On 4th June 2019, according to a press release, three Cryptocurrency exchange got registered in Securities Commission Malaysia naming Luno Malaysia, Sinegy Technologies and Tokenize technology. With SC’s regulation standards, it is by law that every Cryptocurrency exchange needs to get registered in SC and the one which is approved in recent times will have up to nine months to attain amenability.
David Low, Luno General Manager of Southeast Asia said that, “We’ve been working closely with regulators and banks to complete the groundwork for the buying, selling and storing of Cryptocurrencies and digital assets, which we believe are the future of money. Regulation will ultimately bring clarity and protection to consumers, and will ensure that all Cryptocurrency businesses have adequate standards in place to protect investors and their funds.”
On 15th January, 2019, SC introduced the Capital Market and Services (Prescription of Securities) (Digital Currency and Digital Token) Order followed by revised Guidelines on Recognized Market on 31st January, 2019. Cointelegraph has previously reported that on 15th January, the service order are definitively classified Cryptocurrencies as securities, which means that they come under the SC’s legal purview. Two papers have been published since January by SC addressing to public to gather feedback on its proposed ICO (Initial Coin Offering) regulations.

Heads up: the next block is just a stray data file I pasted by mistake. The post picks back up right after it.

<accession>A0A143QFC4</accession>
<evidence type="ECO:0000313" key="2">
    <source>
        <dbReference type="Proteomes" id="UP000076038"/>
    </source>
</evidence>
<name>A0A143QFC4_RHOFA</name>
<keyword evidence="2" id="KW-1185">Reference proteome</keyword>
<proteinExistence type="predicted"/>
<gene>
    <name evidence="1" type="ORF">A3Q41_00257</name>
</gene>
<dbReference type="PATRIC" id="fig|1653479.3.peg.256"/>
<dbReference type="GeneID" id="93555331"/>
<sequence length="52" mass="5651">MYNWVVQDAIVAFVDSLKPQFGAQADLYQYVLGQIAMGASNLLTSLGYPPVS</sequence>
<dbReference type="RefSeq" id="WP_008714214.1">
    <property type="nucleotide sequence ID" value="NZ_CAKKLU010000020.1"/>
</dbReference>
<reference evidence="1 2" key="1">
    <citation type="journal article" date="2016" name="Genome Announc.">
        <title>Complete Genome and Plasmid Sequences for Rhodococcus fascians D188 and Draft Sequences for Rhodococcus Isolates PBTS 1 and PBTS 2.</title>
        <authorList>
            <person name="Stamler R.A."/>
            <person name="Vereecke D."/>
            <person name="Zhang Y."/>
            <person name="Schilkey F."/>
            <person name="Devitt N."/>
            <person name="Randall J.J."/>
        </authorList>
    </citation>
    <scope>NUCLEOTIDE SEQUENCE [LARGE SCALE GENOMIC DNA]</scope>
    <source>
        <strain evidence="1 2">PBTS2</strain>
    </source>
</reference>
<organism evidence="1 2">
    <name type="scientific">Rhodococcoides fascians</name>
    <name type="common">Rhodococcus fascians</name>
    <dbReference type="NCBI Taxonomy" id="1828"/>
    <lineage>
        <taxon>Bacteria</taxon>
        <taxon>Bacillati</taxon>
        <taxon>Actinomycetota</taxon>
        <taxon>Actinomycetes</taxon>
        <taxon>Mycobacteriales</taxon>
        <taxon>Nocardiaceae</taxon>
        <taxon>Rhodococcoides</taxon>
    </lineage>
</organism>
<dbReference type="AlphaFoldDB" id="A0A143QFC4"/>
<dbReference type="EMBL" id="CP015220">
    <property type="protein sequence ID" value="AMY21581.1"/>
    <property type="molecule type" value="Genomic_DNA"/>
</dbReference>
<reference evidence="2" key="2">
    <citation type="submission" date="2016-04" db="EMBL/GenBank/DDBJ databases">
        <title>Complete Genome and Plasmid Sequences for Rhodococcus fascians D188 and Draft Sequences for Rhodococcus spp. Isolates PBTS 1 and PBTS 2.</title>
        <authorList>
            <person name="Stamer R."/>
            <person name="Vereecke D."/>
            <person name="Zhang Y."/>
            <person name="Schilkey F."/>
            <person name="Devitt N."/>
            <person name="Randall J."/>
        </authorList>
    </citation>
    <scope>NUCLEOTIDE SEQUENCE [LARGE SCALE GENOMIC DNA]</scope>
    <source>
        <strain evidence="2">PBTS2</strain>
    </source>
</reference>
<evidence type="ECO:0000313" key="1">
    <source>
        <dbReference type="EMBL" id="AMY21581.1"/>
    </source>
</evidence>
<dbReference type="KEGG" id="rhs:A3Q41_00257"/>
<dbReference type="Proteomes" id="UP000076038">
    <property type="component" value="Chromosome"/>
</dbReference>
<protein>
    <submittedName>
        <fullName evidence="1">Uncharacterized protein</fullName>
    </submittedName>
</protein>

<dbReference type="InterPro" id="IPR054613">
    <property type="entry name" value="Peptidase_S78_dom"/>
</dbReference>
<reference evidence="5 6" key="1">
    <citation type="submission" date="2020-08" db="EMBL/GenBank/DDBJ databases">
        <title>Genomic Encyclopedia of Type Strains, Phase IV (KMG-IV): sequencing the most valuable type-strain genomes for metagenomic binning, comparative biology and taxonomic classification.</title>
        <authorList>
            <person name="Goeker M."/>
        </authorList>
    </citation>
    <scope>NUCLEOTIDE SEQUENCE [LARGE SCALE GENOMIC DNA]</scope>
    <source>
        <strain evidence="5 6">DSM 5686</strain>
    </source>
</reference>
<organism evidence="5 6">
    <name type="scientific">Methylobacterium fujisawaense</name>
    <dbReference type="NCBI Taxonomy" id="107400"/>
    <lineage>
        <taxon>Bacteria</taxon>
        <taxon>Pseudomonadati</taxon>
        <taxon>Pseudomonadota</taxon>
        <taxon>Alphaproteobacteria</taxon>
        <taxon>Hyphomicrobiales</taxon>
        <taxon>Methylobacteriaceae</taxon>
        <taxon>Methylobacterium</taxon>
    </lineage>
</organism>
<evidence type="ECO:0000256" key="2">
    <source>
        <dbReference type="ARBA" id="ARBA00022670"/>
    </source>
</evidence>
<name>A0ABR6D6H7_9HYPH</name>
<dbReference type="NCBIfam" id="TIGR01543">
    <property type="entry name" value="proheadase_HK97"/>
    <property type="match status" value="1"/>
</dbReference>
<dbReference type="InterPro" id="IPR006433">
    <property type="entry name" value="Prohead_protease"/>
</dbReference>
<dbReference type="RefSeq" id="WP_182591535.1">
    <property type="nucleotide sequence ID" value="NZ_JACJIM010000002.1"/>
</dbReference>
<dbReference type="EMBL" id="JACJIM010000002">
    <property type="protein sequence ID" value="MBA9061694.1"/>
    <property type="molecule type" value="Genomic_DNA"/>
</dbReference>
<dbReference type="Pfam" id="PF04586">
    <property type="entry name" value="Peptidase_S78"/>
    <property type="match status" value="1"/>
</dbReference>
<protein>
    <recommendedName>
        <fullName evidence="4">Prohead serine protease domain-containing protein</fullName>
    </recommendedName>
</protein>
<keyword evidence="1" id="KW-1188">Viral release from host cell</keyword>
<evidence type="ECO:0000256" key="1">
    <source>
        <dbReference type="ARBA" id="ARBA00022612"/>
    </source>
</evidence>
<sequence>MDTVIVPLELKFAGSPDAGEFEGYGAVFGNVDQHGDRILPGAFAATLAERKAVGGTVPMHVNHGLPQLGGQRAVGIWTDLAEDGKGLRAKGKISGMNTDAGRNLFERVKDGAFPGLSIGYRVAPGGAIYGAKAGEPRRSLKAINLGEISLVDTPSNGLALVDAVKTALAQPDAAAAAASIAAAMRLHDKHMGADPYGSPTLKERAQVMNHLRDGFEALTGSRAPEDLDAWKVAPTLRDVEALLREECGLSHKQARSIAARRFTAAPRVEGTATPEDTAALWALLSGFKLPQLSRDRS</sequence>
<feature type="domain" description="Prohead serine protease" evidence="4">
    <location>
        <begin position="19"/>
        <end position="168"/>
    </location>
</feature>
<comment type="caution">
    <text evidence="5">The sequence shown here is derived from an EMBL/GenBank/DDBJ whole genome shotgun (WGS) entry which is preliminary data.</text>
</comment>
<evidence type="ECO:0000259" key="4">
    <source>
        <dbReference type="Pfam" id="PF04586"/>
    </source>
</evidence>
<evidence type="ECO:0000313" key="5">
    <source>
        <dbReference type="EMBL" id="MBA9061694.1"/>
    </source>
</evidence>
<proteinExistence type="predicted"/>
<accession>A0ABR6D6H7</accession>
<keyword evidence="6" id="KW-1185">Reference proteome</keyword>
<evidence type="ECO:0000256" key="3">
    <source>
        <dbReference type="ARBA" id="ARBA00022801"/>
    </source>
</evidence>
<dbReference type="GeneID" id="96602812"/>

Kraken exchange disagreed and criticized the papers published by the Canadian Securities Administrators and the Investment Industry Regulatory of Canada to gather public feedback on proposed Cryptocurrency regulations. They come up claiming that neither the Cryptocurrencies nor the agreements between exchange and users, constituted security at all. This leads to an extremely unending argument between public and administration for why does the administration performing such a task if it didn’t constitute security.